It added that, “Natural gas is used to create electricity in one of two ways. After it has been extracted from the earth, it is transported via pipelines to a specialist facility. At the specialist facility, impurities such as helium and carbon dioxide are removed before taking it to a power plant where it drives a steam turbine or a combustion turbine. Both methods generate electricity – although the latter is more efficient.”
It said natural gas was not only used to generate electricity as it is often used as a domestic cooking and heating tool, via gas-fired hobs and central heating systems. “It can be used in homes with no access to mains electricity and can even power cars and airplanes.”
Countries Nigeria sells electricity to
According to the managing director of the Transmission Company of Nigeria (TCN), Sule Abdulaziz, Nigeria, through the company, exports electricity to Niger, Benin and Togo under a country-to-country arrangement.
Abdulaziz, who is also the chairman, Executive Board of West African Power Pool (WAPP), said the move enabled the federal government more foreign exchange for national development.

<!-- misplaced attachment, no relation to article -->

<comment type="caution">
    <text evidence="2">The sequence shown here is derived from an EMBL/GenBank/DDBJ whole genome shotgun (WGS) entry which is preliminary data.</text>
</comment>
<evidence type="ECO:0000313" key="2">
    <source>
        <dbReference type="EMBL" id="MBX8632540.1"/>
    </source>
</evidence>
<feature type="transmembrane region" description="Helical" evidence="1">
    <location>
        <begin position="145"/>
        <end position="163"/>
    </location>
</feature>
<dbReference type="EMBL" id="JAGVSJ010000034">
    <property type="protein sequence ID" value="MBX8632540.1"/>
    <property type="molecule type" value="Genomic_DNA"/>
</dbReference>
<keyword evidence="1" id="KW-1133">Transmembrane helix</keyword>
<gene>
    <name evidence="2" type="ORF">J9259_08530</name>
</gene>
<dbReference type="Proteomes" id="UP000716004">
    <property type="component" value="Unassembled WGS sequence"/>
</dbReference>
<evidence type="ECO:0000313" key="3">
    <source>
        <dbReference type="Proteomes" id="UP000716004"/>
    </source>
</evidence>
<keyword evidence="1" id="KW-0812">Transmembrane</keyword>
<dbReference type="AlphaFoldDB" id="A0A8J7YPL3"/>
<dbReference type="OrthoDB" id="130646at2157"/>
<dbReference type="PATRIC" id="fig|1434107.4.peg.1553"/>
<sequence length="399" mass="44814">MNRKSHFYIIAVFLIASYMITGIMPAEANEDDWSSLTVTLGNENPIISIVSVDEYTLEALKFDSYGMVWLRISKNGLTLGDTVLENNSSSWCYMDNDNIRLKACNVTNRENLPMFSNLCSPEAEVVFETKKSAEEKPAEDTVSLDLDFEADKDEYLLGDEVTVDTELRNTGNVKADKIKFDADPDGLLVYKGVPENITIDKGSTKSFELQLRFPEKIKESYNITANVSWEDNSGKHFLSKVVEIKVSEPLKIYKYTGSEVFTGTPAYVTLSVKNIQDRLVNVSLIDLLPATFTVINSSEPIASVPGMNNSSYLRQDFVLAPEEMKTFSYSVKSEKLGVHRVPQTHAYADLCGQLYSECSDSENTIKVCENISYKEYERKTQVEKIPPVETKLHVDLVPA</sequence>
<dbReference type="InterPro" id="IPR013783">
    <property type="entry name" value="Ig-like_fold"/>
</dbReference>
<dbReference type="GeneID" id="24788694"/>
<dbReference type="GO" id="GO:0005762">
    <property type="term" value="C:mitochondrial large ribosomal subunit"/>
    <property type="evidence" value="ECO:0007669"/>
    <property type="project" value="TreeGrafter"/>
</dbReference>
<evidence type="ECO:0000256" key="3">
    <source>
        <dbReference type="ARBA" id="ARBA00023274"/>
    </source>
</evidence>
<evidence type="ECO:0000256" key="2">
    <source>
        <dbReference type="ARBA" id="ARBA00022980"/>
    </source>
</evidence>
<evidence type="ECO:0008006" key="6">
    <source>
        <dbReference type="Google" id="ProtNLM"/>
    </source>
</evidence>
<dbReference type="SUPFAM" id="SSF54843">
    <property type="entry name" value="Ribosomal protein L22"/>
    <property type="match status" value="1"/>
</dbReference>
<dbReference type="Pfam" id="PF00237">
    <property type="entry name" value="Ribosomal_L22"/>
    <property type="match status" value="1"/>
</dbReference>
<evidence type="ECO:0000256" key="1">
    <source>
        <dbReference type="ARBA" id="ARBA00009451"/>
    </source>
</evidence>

In 2022, the Central Bank of Nigeria (CBN) stated that the country earned $155.56m from electricity exportation.
In another occasion, Abdulaziz, an enginner, said Nigeria had about 2,000 megawatts (MW) of electricity, which are unutilised daily across the generation companies (GenCos) and sold to neighbouring countries.
Speaking on the benefits, the WAPP chairman noted, “Nigeria has the greatest advantage among these countries because the electricity is going to be exported from Nigerian GenCos. So, from that, the revenue is going to be enhanced and a lot of people will be employed in Nigeria.”
Also, the managing director of the Nigerian Bulk Electricity Trading (NBET), Nnaemeka Ewelukwa, said the exportation, apart from its financial gain, was for strategic reasons.
Ewelukwa, during an appearance before the House of Representatives Committee on Finance in the Ninth Assembly, reiterated that Nigeria sold electricity to Niger Republic, which is driven by specific generation companies like the NDPHC.”
He said one of the core reasons for exporting electricity to the countries was due to the damming of the rivers Nigeria sourced its hydro electricity from.
He noted that Nigeria had dammed the river and it did not provide electricity to upstream countries, thus, they could also build their dams, which would create a major crisis for the country.
The claim that Nigeria supplies electricity to Ghana is false. The country only purchases gas from Nigeria, which it converts into electricity.